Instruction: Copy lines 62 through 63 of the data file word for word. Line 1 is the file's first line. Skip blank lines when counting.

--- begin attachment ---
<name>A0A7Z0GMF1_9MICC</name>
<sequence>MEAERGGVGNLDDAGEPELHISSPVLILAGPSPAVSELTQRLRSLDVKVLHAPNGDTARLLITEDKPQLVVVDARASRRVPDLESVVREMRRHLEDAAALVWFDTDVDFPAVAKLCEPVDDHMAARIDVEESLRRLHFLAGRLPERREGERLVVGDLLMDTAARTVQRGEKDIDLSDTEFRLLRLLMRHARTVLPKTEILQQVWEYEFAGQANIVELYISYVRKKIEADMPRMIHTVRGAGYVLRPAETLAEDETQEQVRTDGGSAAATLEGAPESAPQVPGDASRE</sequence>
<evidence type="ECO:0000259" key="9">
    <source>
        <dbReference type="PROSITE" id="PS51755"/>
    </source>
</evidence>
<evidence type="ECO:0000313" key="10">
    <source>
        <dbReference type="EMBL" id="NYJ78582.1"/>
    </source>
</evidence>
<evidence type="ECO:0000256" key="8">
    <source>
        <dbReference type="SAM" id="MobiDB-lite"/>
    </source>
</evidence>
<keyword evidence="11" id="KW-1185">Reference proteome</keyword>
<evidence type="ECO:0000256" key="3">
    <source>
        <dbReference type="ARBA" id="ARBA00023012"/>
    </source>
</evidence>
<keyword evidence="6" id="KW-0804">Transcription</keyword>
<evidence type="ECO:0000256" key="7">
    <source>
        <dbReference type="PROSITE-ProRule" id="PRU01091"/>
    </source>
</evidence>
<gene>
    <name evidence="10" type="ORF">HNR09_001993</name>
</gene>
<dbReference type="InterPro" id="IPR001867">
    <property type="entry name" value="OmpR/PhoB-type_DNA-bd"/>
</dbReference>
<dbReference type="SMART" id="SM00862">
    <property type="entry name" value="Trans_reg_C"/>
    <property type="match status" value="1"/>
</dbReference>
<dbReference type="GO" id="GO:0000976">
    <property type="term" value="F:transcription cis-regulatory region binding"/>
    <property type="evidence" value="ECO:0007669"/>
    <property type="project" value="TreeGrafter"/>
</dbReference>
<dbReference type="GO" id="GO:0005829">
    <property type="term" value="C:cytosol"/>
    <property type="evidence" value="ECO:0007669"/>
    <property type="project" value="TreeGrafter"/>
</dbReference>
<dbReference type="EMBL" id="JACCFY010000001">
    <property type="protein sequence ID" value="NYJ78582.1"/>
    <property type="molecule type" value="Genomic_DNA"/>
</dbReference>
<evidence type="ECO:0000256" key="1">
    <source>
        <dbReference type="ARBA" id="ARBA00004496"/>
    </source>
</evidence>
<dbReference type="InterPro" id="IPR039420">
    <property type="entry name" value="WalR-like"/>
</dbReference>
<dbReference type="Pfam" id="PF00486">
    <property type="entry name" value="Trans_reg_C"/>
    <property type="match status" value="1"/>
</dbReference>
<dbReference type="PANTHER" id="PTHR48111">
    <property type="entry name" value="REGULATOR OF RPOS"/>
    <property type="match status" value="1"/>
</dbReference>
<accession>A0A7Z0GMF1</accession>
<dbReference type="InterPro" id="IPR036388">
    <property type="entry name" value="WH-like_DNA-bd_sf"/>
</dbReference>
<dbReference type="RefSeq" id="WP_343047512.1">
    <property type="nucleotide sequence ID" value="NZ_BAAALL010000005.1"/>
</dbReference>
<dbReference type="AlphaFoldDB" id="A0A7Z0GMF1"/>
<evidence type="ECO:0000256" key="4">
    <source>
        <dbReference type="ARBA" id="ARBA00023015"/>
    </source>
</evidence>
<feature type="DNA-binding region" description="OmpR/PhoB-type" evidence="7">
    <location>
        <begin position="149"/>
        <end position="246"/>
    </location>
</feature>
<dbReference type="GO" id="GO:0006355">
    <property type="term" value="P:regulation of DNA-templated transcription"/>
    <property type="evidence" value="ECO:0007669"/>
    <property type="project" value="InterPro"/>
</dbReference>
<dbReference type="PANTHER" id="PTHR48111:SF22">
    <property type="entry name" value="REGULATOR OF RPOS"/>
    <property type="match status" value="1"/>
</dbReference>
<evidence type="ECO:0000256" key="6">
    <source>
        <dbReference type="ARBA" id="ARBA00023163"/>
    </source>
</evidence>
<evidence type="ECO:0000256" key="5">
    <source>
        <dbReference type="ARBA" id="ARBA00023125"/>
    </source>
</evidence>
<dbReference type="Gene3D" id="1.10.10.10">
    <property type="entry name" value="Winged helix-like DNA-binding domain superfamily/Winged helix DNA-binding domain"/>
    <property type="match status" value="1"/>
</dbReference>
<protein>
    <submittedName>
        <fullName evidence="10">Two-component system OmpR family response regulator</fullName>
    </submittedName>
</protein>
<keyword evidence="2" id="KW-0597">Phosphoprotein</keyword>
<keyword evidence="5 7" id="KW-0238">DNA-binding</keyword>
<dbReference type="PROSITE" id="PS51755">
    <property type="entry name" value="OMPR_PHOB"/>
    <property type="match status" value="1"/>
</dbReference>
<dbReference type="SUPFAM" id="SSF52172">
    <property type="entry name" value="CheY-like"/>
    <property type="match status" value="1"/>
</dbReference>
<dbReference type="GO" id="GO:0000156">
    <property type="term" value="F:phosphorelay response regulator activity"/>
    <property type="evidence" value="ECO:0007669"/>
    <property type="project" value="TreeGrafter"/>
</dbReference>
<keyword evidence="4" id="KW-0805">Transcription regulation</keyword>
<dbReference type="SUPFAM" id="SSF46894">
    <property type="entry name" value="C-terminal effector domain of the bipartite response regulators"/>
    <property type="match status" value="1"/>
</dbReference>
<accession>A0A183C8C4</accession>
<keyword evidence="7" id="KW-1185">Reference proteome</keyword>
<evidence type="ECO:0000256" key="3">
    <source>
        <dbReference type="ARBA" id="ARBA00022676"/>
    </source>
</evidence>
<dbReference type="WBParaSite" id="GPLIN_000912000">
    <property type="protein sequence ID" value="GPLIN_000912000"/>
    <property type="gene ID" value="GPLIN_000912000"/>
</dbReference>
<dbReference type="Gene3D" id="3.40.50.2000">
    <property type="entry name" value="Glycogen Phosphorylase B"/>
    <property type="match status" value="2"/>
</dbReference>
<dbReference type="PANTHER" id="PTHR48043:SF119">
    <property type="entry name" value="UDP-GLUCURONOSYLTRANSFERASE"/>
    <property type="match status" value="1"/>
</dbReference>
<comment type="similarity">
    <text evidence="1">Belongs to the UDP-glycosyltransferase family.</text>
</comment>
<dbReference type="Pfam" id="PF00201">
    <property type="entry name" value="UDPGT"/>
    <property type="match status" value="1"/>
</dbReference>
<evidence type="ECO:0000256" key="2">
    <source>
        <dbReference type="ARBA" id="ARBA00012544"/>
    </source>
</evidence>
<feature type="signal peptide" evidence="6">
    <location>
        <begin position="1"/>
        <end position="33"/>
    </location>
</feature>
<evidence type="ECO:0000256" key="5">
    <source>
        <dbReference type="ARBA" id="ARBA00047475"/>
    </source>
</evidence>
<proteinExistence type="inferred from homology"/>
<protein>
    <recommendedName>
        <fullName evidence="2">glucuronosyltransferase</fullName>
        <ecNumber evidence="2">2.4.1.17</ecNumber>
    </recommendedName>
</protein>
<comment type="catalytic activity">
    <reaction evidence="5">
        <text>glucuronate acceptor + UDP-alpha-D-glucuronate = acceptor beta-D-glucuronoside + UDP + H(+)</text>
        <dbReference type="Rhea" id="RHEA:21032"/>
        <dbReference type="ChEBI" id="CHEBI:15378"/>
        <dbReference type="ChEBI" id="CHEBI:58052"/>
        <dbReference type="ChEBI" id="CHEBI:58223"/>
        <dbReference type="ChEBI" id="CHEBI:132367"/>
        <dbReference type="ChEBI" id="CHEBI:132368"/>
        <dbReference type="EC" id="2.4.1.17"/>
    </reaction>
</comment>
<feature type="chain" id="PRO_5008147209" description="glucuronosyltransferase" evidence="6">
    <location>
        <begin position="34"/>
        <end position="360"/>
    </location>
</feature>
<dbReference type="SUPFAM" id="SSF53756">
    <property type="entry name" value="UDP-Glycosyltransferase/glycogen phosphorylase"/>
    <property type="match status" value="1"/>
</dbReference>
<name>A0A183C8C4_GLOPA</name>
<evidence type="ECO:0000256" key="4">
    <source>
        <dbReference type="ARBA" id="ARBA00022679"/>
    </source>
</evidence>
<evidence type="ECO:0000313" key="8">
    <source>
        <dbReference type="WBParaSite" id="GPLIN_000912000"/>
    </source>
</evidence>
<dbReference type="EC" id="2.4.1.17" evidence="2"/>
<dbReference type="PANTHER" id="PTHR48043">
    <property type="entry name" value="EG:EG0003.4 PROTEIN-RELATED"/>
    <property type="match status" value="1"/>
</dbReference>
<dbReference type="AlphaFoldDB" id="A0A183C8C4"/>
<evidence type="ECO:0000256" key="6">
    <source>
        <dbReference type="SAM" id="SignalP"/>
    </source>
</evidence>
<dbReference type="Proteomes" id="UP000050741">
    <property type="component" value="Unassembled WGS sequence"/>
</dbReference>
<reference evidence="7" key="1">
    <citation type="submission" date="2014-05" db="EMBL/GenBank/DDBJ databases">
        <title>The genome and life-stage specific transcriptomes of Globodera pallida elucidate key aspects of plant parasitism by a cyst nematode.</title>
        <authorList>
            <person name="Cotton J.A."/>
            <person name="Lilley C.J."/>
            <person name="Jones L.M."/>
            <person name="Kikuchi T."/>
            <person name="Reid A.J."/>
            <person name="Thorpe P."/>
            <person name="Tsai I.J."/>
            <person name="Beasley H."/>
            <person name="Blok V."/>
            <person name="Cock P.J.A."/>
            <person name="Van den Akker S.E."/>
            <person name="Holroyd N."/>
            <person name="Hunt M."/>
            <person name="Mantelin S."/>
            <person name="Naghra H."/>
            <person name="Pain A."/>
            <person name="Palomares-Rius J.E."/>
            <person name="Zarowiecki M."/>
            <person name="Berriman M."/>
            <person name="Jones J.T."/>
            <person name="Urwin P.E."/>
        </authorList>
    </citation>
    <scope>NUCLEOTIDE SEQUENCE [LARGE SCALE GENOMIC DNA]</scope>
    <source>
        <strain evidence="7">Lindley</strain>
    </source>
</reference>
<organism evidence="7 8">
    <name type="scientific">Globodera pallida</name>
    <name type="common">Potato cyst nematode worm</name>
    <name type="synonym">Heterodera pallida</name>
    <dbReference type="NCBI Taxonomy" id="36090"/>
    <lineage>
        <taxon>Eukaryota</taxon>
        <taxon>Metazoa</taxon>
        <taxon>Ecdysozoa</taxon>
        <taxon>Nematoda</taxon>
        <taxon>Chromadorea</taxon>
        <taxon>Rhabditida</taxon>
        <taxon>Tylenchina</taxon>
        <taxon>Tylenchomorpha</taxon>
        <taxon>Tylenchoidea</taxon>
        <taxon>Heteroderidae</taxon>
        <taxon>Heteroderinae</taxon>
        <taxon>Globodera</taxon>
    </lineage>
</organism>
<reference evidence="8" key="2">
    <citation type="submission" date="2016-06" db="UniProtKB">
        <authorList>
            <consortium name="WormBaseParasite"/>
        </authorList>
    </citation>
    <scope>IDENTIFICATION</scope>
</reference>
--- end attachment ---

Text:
<dbReference type="Pfam" id="PF00486">
    <property type="entry name" value="Trans_reg_C"/>